Burlington School Forest - Burlington Wisconsin - August 2020


One of the activities that we've been doing with the kids this Summer is spending time on walks (or...maybe some of you call them 'hikes') in state parks, on trails and in the forests.  I hesitate to call them hikes because there's VERY little elevation change and we're walking on trails.  After reading this piece about the difference between walking and hiking, I'm actually NOT SURE what we do.  But, it doesn't really matter. 

We've been all pulling up our tall socks, putting on our sneakers and going out on paths.  Both in Illinois (Waterfall Glen) and Wisconsin (Bong and Big Foot, mostly), we get out on trails and spend and hour or two getting into nature with the kids.  On one of our recent trips, Nat found a place called "Burlington School Forest" - which we had driven past a few times.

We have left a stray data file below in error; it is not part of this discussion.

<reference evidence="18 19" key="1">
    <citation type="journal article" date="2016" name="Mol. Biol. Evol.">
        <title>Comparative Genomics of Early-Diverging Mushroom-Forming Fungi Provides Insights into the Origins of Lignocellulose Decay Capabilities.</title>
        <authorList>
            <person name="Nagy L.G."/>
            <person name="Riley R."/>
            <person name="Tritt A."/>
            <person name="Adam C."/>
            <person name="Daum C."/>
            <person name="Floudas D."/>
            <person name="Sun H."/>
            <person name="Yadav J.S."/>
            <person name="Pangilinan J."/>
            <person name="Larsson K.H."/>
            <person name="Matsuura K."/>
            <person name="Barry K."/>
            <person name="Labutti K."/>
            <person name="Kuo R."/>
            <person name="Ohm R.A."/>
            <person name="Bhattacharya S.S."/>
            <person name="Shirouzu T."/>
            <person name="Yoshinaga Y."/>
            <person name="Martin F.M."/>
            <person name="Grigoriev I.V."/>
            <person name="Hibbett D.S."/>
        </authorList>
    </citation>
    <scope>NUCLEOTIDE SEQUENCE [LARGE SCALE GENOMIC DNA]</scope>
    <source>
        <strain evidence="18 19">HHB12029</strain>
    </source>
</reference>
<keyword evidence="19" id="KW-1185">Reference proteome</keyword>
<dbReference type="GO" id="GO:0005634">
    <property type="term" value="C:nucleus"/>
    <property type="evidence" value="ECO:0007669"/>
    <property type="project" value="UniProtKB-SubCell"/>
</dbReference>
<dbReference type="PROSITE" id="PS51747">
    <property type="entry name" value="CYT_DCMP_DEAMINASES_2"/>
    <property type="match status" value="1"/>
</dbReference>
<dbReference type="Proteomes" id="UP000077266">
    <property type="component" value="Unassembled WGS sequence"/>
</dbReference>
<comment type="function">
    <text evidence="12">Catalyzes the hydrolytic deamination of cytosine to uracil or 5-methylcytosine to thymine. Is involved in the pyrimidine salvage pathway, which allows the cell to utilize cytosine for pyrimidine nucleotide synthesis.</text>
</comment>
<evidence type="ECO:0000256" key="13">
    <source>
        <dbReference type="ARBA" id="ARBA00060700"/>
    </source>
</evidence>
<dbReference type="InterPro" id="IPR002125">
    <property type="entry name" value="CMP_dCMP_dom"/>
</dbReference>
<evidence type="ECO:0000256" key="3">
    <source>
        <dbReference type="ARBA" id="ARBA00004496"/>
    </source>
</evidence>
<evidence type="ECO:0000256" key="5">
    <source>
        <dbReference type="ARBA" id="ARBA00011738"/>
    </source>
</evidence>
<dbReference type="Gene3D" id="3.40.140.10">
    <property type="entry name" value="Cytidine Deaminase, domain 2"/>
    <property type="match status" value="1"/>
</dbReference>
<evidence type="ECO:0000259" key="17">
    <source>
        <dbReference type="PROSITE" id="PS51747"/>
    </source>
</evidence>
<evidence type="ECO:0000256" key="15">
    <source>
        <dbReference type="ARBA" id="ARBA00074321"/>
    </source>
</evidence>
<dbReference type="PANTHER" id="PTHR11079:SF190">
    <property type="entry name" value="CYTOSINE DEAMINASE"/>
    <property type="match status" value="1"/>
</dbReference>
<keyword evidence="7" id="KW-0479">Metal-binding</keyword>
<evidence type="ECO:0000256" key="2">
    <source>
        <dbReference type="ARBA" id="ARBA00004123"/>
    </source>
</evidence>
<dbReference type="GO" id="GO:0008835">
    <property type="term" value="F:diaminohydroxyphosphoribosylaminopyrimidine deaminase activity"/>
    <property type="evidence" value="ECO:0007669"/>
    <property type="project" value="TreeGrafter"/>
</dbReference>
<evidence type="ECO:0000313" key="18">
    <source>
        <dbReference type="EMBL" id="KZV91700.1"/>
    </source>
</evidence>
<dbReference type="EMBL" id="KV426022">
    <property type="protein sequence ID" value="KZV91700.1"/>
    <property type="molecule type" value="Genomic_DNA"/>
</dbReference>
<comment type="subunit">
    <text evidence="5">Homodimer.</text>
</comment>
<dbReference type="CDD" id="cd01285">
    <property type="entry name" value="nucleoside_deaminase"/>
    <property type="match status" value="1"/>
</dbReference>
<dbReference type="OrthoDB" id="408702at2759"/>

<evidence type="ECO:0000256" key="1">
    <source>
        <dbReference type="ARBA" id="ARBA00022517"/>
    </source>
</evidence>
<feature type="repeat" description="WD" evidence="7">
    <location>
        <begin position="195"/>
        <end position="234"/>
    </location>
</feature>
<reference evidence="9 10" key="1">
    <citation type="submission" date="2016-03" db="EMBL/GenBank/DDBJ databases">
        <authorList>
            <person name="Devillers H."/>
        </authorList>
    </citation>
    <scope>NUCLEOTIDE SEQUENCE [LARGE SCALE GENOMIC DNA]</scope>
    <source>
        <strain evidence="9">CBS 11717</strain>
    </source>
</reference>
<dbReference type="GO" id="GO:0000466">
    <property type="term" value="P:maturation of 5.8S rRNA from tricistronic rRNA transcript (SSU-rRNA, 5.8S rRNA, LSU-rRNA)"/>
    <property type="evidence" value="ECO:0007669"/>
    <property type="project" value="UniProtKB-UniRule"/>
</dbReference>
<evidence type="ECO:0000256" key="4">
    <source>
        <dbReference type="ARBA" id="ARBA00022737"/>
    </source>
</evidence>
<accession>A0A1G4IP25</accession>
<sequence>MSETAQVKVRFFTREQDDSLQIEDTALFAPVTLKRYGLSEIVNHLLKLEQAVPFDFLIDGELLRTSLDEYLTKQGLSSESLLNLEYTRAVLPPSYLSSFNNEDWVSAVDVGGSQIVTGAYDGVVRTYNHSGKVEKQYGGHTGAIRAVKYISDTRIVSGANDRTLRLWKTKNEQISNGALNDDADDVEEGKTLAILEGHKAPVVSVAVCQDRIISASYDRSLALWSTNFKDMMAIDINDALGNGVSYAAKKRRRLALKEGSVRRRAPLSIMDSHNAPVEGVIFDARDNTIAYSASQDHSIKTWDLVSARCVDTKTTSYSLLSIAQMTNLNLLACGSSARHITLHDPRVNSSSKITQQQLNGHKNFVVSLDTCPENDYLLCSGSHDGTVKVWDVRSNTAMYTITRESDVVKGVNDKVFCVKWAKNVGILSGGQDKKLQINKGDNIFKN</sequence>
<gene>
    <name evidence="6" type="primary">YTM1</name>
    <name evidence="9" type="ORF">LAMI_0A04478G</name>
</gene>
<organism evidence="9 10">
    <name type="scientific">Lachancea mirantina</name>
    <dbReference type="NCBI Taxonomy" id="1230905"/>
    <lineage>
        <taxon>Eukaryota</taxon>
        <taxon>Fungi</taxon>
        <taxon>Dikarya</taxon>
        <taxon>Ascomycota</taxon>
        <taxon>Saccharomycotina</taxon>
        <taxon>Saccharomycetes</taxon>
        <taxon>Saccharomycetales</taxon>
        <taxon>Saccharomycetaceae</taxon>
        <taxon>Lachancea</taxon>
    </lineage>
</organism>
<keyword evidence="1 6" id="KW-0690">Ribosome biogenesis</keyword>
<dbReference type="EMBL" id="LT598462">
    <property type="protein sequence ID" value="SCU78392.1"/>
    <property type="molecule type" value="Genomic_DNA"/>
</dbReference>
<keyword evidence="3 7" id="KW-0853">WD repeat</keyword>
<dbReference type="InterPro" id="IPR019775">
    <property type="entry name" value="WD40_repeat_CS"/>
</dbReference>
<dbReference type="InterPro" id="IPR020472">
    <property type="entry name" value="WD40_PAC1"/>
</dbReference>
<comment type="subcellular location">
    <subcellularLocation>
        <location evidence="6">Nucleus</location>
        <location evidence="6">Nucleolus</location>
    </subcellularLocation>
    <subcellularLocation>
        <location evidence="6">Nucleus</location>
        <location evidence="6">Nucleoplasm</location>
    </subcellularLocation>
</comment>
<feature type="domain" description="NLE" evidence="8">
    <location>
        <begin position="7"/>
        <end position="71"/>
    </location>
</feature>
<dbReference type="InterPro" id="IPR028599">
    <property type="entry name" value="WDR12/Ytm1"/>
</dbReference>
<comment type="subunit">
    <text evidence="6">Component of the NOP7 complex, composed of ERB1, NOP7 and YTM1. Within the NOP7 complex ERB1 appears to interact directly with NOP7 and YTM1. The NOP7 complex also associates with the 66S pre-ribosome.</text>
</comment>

Turns out, the local school district (K-12) in Burlington Wisconsin keeps a forest area for their students.  From the school district's site:

The Burlington Area School District maintains a School Forest as a natural environment dedicated to the educational use of the students of the District. A forest management plan, developed in cooperation with the Department of Natural Resources (DNR) will be maintained.

The 160-acre school forest is located on Highway J in the Town of Burlington. The area is located at what was part of the Richard Bong Air Force Base. The restoration of the forest began in 1964 when 22 acres were planted with 10,000 trees. The area is open to the public for bicycling, skiing, snowshoeing and mountain hiking.
Welp, we found that 160 acres and the map at the top of this post shows how they lay out their forest. 

Here below, is a screenshot of a cleaner version of that same map - or visit their pdf version here.


The different areas of the forest are decently well marked and the district has also put up some structures for what seems like classrooms.  They also - see below - have done a nice job of marking some of the species out in the forest to teach the kids what they're dealing with as they wander around. 


What a nice treat for the school district, the students and the community, right? 

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